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 India on Swami Vivekananda 1963

India on Swami Vivekananda 1963

A commemorative postage stamp on the Birth Centenary of Swami Vivekananda, founder of Ramakrishna Math and Ramakrishna Mission :

স্বামী বিবেকানন্দ (स्वामी विवेकानंद)Issued by India

Issued on Jan 17, 1963

Issued for : The Posts & Telegraphs Department feels privileged in bringing out a special postage stamp on January 17, 1963 commemorating the birth centenary of this great son of India.

Type : Stamp, Mint condition

Colour : Gold Green & Mineral Red

Denomination : 15 nP.

Size : 4.06 x 2.41 cms.

Perforation : 14½ x 14

Watermark : All over multiple ‘Lion Capital of Asoka’

Number of stamps printed : 2.5 million

Set : 45 stamps per issue sheet

Printing Process : Photogravure

Designed and Printed at : India Security Press, Nasik Road

Name : Narendra Nath Datta

Born on Jan 12, 1863 at Calcutta, Bengal Presidency, British India

Died on Jul 4, 1902 at Belur Math, Bengal Presidency, British India

About : 

  • Rooted in the past and full of pride in India’s heritage, Vivekananda was yet modern in his approach to life’s problems, and was a kind of bridge between her past and her present.” – The Discovery of IndiaJawaharlal Nehru.
  • Swami Vivekananda, whose birth centenary, according to Indian reckoning, falls on January 17, 1963, was a many-sided genius of extra-ordinary vigour and energy which sprang from his abundant spirituality. He was born on January 12, 1863, and passed away on July 4, 1902, when he was nearly 39. The first 19 years of his life were spent at home and at school and college; the next five years at the feet of his guru, Sri Ramakrishna. Later, for six years, he wandered round the country seeking intimate knowledge of his people. The remaining ten years constituted the period of his active ministration. In 1893, he went to America and, after many initial trials and hardships, got himself enrolled as a delegate to the Parliament of Religions through the help of kind and warm-hearted American friends. His very first speech before that august Assembly captured the mind and heart of the vast audience and, in fact, the whole American nation. The American papers proclaimed him as a prophet and seer. The New York Herald wrote:He is undoubtedly the greatest figure in the Parliament of Religions……” For four years Vivekananda laboured hard in America, and for some time also in England, to spread among the Western people a knowledge of all aspects of Indian life and thought, ancient and modern, and to inspire them with the lofty and universal spirituality of the Vedanta. He established a permanent mission in New York and other centres for the continuance of his work and thus laid the firm foundation of a bridge of understanding between America and India. When back home in January 1897, he received a tumultuous national welcome. He took this opportunity to give his epoch-making message to his people. The lectures which he delivered all over the country, which were later published with the caption “Lectures from Colombo to Almora”, won for him – in the words of Romain Rolland – the following tribute:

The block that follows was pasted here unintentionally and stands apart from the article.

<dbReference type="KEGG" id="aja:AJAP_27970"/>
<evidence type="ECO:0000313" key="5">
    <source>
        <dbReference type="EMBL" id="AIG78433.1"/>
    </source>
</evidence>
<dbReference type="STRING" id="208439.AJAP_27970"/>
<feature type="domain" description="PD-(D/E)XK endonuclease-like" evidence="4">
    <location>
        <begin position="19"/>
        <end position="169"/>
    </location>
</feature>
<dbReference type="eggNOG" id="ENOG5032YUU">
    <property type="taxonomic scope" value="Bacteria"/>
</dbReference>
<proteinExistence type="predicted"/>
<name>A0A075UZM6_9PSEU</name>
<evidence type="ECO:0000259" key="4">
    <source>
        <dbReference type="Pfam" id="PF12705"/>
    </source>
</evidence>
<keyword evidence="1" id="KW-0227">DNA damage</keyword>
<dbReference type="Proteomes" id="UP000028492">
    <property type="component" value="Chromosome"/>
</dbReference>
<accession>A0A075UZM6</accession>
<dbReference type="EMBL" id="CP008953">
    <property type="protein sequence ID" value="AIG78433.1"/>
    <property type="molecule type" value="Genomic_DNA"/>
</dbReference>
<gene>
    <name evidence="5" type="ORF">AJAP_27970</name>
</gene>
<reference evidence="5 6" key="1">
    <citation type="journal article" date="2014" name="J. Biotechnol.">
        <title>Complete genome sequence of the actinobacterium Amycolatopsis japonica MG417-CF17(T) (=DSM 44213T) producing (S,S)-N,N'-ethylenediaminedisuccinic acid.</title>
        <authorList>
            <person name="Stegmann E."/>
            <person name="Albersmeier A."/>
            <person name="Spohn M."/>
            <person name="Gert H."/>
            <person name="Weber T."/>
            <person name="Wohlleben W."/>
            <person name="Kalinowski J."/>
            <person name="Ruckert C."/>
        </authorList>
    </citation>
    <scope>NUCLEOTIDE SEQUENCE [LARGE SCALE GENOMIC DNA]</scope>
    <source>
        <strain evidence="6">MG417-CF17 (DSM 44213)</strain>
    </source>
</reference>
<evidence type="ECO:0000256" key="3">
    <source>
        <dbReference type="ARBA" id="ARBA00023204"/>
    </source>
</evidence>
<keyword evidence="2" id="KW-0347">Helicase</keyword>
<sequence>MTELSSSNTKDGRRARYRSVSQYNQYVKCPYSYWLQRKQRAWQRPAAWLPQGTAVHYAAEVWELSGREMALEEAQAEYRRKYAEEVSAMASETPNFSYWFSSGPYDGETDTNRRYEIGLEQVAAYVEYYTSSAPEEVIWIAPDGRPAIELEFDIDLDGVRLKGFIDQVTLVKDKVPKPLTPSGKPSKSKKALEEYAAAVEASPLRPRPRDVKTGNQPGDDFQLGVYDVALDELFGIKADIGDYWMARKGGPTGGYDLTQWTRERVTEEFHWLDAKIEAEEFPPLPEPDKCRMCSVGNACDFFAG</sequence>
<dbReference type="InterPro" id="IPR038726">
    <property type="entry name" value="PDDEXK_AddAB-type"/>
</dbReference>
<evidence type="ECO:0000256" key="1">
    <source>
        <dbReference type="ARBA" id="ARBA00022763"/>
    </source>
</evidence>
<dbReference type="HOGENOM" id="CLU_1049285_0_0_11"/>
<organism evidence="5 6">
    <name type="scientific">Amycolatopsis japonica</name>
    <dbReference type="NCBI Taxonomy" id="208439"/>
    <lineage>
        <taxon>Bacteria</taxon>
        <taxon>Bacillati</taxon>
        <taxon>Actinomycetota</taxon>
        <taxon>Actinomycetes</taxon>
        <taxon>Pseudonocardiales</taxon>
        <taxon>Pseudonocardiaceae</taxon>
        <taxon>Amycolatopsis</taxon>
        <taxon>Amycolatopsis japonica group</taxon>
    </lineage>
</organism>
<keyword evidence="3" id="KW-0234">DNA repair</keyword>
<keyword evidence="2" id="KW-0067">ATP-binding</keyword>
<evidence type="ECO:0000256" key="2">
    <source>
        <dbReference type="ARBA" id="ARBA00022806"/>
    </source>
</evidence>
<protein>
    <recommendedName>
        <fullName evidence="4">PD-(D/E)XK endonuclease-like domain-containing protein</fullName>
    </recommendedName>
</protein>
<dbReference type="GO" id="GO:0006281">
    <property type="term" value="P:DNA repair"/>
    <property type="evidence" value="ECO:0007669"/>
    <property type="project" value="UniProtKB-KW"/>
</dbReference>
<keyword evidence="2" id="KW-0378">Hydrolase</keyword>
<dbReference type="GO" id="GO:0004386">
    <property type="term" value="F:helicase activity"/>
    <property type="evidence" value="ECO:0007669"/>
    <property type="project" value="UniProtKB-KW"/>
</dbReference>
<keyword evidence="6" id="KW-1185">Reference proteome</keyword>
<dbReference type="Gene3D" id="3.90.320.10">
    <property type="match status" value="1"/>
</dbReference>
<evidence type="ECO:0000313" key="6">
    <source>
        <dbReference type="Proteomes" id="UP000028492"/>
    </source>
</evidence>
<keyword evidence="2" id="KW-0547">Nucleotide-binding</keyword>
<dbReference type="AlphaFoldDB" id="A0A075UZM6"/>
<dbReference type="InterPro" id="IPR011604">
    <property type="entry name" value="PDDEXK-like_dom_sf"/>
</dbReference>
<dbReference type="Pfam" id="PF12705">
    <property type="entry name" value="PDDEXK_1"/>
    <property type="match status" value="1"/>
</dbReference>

• His words are great music, phrases in the style of Beethoven, stirring rhythms like the march of Handel choruses. I cannot touch these sayings of his, scattered as they are through the pages of books at thirty years’ distance, without receiving a thrill through my body like an electric shock. And what shocks, what transports must have been produced when in burning words they issued from the lips of the hero!
  • Apart from his lectures and writings, another gift of his to India and the world is the Ramakrishna Math and the Ramakrishna Mission. The first is a monastic order consisting, originally, of the young disciples of his Master, Sri Ramakrishna and the second is a philanthropic, cultural and spiritual organisation of monks and laymen. Both are dedicated to the realization of spirituality through the service of man, irrespective of caste, creed, race and sect, under the inspiring motto coined by Vivekananda: ATMANO MOKSĀRTHAM JAGADDHITYĀ CHA – ‘For the freedom of the Self and welfare of the World’.
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